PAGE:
The residents of Donora, Pennsylvania, knew their riverside factories were dirty long before 1948. They could tell which sector of the American Steel and Wire complex was producing the bulk of the day’s pollution from the air’s tint—the open hearth produced reddish-brown exhaust, the blast furnace’s was black, and the zinc works, possibly the worst of them, emitted a noxious yellow smoke, a result of the sulfur dioxide with which it was laced.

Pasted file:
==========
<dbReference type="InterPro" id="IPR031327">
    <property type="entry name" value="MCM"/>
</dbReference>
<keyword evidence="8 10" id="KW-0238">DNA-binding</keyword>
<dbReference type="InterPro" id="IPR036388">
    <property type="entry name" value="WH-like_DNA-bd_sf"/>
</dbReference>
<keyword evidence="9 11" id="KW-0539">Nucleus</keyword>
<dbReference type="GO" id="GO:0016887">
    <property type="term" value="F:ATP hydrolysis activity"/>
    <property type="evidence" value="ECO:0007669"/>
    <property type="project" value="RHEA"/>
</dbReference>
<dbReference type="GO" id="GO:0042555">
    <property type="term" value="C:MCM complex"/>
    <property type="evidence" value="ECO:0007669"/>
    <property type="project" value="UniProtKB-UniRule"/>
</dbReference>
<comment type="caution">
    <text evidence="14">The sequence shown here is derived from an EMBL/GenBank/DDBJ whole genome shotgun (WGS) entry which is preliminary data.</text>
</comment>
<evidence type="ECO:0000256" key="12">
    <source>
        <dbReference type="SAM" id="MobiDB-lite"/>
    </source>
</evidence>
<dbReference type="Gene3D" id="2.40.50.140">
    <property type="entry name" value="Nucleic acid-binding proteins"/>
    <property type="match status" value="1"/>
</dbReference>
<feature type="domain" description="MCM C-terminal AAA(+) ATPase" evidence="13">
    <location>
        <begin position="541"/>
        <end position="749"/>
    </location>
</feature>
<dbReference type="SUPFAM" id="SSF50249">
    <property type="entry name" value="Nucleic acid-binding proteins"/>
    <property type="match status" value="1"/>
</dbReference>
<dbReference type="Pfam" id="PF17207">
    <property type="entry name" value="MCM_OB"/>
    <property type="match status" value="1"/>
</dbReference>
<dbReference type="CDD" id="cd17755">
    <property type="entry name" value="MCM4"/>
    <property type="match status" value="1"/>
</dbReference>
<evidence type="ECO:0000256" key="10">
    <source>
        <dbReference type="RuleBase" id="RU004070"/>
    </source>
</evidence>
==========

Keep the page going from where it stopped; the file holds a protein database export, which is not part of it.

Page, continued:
Pollution was one thing, but American Steel and Wire employees faced even more acute dangers. Workers often “retired” by age 30. Local historian David Lonich’s father, a crane operator in the zinc works, lost his sense of smell when a chain hit him across the face. A more common condition was “zinc jitters,” which was treated with a concoction of water, ice, milk, oatmeal, and whiskey—the water and ice for hydration, the milk and oatmeal to leech the metal from their bodies, and according to Brian Charlton, who runs the Donora Historical Society and the Donora Smog Museum, the whiskey so they’d actually drink the stuff.